The research collection of the Cotsen Children's Library is a major historical collection of rare illustrated children's books, manuscripts, original artwork, prints, and educational toys from the 15th century to the present day in over thirty languages. The collection has important holdings of materials in the English, Chinese, Czech, Dutch, French, German, Greek, Hebrew, Italian, Japanese, Latin, and Russian languages.
Among the collection's treasures are an early-Coptic Christian schoolbook; medieval manuscripts; incunables; two scrapbooks assembled by Hans Christian Andersen; drawings by Edward Lear, K. F. E. Freyhold, and Samuil Marshak; many of Beatrix Potter's famous picture letters; early editions of the fairy tales of Madame d'Aulnoy, Charles Perrault, and the brothers Grimm; one of the largest collections of children's books published by John Newbery and his successors; Soviet Constructivist children's books; American dime novels; moveable books; jigsaw puzzles; and educational playing cards.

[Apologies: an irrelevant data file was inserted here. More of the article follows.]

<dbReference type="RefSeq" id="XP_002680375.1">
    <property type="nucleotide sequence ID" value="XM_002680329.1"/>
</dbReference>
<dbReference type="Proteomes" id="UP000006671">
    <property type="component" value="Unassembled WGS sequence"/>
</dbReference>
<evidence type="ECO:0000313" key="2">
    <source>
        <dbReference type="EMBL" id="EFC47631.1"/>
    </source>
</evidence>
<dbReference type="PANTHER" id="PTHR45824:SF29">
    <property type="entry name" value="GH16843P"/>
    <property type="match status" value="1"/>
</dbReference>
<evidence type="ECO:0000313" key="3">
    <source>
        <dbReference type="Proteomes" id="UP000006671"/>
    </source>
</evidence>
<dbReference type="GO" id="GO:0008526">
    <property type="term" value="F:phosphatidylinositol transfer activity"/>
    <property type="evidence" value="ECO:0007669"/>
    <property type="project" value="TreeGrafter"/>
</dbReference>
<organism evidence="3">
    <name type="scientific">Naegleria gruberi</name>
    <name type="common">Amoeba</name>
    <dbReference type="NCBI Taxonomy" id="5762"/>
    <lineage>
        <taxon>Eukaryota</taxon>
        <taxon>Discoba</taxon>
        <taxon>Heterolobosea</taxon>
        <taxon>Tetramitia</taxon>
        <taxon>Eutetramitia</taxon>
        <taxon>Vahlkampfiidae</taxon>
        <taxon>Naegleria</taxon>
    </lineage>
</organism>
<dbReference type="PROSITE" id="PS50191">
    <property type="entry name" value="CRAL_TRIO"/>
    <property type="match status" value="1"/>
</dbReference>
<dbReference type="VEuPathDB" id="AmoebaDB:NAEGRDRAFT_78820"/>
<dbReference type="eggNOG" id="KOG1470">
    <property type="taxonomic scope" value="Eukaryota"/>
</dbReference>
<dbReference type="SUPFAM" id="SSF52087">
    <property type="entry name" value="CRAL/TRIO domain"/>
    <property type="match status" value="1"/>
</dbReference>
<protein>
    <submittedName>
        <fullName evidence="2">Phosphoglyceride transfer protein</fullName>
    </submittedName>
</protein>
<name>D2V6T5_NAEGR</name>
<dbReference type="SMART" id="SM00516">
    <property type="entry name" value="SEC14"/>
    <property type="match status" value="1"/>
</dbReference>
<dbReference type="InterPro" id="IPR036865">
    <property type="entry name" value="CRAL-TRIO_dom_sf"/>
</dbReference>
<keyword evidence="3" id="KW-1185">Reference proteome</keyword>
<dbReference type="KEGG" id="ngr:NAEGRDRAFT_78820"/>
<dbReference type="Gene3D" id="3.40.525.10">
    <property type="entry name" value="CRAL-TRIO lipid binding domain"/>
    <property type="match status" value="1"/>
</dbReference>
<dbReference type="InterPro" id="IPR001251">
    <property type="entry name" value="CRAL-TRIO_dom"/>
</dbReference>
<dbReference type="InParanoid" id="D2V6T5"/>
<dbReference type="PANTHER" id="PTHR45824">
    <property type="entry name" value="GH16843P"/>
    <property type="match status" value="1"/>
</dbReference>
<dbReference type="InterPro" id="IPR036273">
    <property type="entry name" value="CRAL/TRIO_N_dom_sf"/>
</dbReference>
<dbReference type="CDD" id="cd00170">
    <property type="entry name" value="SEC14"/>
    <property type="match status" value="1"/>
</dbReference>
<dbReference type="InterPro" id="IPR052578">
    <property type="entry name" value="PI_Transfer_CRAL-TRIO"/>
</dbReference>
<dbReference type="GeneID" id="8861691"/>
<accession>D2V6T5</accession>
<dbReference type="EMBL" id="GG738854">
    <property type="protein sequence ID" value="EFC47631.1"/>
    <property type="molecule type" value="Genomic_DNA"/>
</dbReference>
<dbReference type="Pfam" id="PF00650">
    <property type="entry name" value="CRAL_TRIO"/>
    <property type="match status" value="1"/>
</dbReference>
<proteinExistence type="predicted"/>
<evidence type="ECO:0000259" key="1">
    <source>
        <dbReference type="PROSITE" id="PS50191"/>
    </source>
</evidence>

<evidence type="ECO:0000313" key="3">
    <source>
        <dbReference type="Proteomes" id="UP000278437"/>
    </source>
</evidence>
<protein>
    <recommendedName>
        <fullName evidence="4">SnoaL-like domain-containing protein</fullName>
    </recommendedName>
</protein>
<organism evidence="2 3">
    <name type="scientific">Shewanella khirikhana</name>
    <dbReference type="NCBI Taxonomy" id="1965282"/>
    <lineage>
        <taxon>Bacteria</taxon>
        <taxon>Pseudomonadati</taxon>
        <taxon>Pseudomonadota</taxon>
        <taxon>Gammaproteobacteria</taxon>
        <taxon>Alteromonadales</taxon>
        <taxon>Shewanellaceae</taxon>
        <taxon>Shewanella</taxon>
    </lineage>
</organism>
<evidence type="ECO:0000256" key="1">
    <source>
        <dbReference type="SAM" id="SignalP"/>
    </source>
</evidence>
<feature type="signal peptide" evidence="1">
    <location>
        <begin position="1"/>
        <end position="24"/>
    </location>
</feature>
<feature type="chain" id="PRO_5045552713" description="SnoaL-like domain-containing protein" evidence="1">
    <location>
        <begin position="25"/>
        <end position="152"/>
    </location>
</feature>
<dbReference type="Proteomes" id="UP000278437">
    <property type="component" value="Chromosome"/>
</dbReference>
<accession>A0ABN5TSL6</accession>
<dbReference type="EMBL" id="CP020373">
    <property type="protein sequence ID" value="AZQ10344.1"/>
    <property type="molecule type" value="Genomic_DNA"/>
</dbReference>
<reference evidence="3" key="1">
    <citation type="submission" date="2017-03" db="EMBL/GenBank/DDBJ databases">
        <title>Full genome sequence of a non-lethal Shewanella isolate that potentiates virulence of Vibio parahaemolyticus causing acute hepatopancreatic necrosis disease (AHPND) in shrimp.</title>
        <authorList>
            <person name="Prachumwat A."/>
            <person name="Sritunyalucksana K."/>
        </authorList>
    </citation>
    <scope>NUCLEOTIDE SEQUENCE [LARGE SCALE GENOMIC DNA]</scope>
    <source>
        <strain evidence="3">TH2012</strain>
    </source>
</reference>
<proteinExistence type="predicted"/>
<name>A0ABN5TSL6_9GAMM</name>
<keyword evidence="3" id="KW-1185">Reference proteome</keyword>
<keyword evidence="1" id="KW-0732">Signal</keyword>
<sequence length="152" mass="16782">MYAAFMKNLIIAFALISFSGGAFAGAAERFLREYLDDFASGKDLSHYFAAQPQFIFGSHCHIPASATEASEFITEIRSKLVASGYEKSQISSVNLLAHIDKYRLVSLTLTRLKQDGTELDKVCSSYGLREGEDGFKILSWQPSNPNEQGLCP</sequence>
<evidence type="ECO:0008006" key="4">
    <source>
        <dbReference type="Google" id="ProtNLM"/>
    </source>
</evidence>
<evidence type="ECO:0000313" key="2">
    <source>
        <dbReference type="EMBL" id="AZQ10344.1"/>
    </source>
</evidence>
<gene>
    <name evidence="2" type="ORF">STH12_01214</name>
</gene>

Cotsen materials do not circulate, but can be consulted in the Reading Room of the Department of Rare Books and Special Collections. The collection's holdings can be searched in the Princeton online catalogue. Important highlights from the collection have also been digitized and are available online at the Princeton University Digital Library. Cotsen's digitized collections include: highlights from our Chinese material, Japanese prints and drawings, McLoughlin Publisher's material, and Soviet era children's books.
Researchers are strongly encouraged to contact the Curator in advance of their visit. Fellowships to use the collection's resources may be applied for through the Department of Rare Books and Special Collections' short-term library research grants.
To see a list of previous research fellows, who have made use of the Cotsen Library, their topics, and summaries of their experiences with the collection, click here.
For collections highlights, curatorial events, exhibtions, and more, check out the curatorial blog.